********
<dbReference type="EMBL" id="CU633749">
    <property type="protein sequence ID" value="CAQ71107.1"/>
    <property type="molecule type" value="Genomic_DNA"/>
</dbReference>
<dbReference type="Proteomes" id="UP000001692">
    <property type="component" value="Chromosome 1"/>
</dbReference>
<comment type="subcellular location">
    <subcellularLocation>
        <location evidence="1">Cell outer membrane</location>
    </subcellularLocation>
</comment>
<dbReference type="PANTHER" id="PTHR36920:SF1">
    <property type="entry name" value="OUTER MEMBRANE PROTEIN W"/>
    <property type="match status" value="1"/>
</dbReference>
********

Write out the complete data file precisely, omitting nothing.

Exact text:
<dbReference type="EMBL" id="CU633749">
    <property type="protein sequence ID" value="CAQ71107.1"/>
    <property type="molecule type" value="Genomic_DNA"/>
</dbReference>
<dbReference type="Proteomes" id="UP000001692">
    <property type="component" value="Chromosome 1"/>
</dbReference>
<comment type="subcellular location">
    <subcellularLocation>
        <location evidence="1">Cell outer membrane</location>
    </subcellularLocation>
</comment>
<dbReference type="PANTHER" id="PTHR36920:SF1">
    <property type="entry name" value="OUTER MEMBRANE PROTEIN W"/>
    <property type="match status" value="1"/>
</dbReference>